My grandmother (GiGi) always made up goody bags for our big summer trip and they were filled with all sorts of treats and fun things to do in the car. To this day we always have special candy treats as that was part of any trip and would not leave home without a little tablet and a pencil for "sink the battleship" with dots and lines! (We couldn't open them until we got to the freeway and Pam would save her candy and sell it to us when we ran out!)
Car Rules -
Everyone (no exceptions) has to TRY to go to the bathroom when you stop for gas and give some warning for an unexpected personal emergency stop! And….no one every can say, "I'm bored" or "Are we almost there, yet?" And...of course, Joe is no longer allowed to ask "Did you bring the......(whatever)?" over and over again after you are an hour away from home. He would know exactly what we brought if he had helped, right???
Packing List -
Make a list and check it twice! List everything and make sure it gets in the car!
Pack Light -
I do not subscribe to this idea at all….when it doubt…take it - if it fits in the car. You will wish you did if you don't is more to my way of thinking. Up to you…but for example, JJ asked if he could take his waveboard camping and I said, "No, silly, we are going camping and there is no place to waveboard when you are camping." When we got there every kid had a skateboard or waveboard and they were all happily going up and down the campground roads - except for JJ!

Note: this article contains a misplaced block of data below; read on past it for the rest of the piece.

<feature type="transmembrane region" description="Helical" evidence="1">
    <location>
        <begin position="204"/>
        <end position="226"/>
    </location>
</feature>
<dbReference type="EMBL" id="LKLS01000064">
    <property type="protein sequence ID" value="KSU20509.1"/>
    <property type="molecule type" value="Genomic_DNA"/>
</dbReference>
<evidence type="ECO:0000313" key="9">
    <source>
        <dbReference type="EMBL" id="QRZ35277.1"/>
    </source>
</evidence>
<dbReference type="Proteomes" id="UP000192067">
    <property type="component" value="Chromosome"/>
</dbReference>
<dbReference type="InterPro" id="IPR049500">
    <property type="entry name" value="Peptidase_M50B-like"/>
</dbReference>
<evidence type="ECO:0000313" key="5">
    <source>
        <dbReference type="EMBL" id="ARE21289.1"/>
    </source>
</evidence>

Make a menu, make it easy and make sure you not only have the ingredients but the kitchen tools to get it to the table. Hot dogs and burgers are FUN, taste great and are perfect for camping. I actually cook teriyaki chicken, mashed potatoes, steak and other fabulous entrees and sides and freeze them into solid bricks in zip locks to take along. They stay nice a cold for several days and only have to be heated up - not cooked and simply taste great! The more prep work you do at home….the better time you will have camping!
Paper Products -
Use paper and plastic products - period! Doing dishes in cold water, bent over in the dirt in the dark is unpleasant to say the least and certainly not sanitary. Figure out what you will need and double it. You will absolutely use everything you bring. Don't forget those paper bowls for cereal the last day - paper bowls...what a world!!!